Thanks for your advice, Dave
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Old 03-03-2016, 07:00   #12
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Re: Successful Osmosis Repair

My boat had a full peel and then vinyl ester and three layers of glass.... job done by Brin Wilson/Osmosis Solutions NZ.

Owner of the boat in the last photo baulked at the price of a proper job and paid $NZ15k for this....
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Old 03-03-2016, 07:21   #13
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Re: Successful Osmosis Repair

Hi El Pinguino,
Very good to hear that Brin Wilson is using vinylester. I have had two very experienced osmosis repairers look at the boat today and both were impressed by the condition of the hull. At this stage I am planning to coat the hull with glass and vinylester followed by epoxy resin/paint. Thanks for your help.
Dave
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Old 03-03-2016, 08:31   #14
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Re: Successful Osmosis Repair

Quote:
Originally Posted by Olddave View Post
Hi Minaret
Thanks for the reply. I am not really just beginning to educate myself with these repairs. I have been around boats and boat building all my life. I just got some advice from a respected friend who has supervised many osmosis repairs. He has been using vinyl ester resin with more success than epoxy, so I am putting the question out there to see what others have had success with.


I've done lots of both. I prefer an epoxy bottom, for numerous reasons. Not that vinylester doesn't work, it does. It's just more time consuming and expensive.

The issue I was trying to bring up was blister removal/peeling. One of the key causes of osmosis and blistering is the chopper gun skin they sprayed in the mold for most boats. This surface laminate is generally porous, full of voids, and was sprayed from an external mix chopper gun, therefore full of incompletely mixed catalyst and resin as well. Best bet for full cure of an osmosis boat is to remove this layer completely, down to good solid glass. This requires a peeler, as any other method will cause a fairing nightmare. Especially blasting. However, a peeler is no longer an option, as the blisters have been ground out and there is no longer a fair surface for the peeler guide to run on. This has created a great deal more work to do this job correctly. It's much faster and easier to remove all bad glass and then apply a couple layers to the whole bottom to replace it than it is to glass hundreds of spot repairs all over the bottom. If you grind out blisters and just fill them, with any filler, it's sure to fail at some point.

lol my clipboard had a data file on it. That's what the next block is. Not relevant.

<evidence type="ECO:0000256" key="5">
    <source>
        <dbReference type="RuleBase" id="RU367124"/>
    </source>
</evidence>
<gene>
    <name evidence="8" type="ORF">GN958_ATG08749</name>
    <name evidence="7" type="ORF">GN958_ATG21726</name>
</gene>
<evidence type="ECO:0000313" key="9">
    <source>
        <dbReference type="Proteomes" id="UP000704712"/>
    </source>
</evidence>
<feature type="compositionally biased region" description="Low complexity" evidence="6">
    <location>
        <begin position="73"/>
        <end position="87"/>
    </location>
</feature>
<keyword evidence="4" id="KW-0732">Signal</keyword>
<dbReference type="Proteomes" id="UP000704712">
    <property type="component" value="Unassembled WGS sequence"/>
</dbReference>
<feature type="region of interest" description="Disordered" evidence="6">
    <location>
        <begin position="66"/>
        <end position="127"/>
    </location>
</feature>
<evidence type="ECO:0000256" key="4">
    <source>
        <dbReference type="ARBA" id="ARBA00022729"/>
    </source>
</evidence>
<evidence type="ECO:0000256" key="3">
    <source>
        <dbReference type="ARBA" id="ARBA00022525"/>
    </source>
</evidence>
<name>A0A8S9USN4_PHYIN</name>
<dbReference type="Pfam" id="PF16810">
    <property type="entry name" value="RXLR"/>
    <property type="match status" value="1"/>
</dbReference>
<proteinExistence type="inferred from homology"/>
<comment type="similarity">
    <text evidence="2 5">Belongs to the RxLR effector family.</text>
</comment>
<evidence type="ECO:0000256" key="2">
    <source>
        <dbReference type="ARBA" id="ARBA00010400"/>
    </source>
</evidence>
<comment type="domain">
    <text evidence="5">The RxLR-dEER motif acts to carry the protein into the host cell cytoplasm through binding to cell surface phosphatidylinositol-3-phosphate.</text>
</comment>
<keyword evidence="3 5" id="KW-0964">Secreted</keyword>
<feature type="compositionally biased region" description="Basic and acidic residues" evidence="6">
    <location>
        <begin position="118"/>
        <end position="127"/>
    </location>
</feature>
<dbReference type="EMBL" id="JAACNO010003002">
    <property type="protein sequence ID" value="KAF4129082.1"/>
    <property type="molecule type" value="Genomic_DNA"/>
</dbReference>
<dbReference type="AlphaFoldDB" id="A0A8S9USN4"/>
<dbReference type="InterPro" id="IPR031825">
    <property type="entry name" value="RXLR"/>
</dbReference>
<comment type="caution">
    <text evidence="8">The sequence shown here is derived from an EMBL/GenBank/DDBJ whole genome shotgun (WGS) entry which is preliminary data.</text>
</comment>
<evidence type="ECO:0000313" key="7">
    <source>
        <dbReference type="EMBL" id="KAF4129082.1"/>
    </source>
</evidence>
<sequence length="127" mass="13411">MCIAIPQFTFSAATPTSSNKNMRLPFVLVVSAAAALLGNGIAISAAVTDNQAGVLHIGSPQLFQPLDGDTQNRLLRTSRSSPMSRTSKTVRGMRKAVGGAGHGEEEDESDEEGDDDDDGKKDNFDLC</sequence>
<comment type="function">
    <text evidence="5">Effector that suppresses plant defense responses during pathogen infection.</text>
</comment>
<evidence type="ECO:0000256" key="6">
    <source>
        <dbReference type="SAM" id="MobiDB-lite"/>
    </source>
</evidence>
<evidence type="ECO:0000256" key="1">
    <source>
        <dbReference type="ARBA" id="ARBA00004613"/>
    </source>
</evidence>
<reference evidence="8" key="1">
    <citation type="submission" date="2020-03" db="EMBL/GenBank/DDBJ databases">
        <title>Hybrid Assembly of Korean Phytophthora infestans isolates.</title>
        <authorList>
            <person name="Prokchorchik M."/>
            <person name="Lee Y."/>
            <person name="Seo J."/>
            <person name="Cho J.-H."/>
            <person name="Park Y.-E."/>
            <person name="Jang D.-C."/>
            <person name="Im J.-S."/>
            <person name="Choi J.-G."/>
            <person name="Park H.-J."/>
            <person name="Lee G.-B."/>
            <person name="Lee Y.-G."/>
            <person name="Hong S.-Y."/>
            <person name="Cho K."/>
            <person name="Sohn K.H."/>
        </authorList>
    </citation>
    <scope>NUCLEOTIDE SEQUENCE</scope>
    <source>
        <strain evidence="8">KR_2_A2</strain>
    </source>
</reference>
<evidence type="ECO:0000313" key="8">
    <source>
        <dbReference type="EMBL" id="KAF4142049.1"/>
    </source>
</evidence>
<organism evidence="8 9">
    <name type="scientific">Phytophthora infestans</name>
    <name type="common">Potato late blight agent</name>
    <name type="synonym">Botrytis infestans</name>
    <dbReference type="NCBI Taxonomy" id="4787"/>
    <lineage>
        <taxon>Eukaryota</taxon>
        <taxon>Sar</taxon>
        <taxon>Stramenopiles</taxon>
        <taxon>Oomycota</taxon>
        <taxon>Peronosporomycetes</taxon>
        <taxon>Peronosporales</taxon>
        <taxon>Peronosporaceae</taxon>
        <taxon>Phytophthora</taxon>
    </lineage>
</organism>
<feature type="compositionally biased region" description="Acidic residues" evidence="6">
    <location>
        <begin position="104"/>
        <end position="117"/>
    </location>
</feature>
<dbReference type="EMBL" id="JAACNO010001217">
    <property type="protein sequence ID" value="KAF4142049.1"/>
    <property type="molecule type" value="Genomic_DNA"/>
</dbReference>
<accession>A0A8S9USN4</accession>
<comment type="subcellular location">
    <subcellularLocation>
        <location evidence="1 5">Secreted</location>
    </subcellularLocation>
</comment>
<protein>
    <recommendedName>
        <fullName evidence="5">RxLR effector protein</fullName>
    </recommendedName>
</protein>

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Old 03-03-2016, 23:02   #15
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Re: Successful Osmosis Repair

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I've done lots of both. I prefer an epoxy bottom, for numerous reasons. Not that vinylester doesn't work, it does. It's just more time consuming and expensive.

The issue I was trying to bring up was blister removal/peeling. One of the key causes of osmosis and blistering is the chopper gun skin they sprayed in the mold for most boats. This surface laminate is generally porous, full of voids, and was sprayed from an external mix chopper gun, therefore full of incompletely mixed catalyst and resin as well. Best bet for full cure of an osmosis boat is to remove this layer completely, down to good solid glass. This requires a peeler, as any other method will cause a fairing nightmare. Especially blasting. However, a peeler is no longer an option, as the blisters have been ground out and there is no longer a fair surface for the peeler guide to run on. This has created a great deal more work to do this job correctly. It's much faster and easier to remove all bad glass and then apply a couple layers to the whole bottom to replace it than it is to glass hundreds of spot repairs all over the bottom. If you grind out blisters and just fill them, with any filler, it's sure to fail at some point.
Minaret, yes I would have been better off with a peeler, the Festo orbital and vac is doing the job, slowly. The Swarbrick S&S34's didn't get the chopper gun treatment. They used CSM and I can see the overlaps, in fact that is where some of the small voids are hiding, I guess from a lack of rolling when laid up. My hull is in very good condition for its age. I like epoxy too,however, I will probably glass it with vinyl ester then paint with epoxy.
Thanks for your input, it is valued.
Dave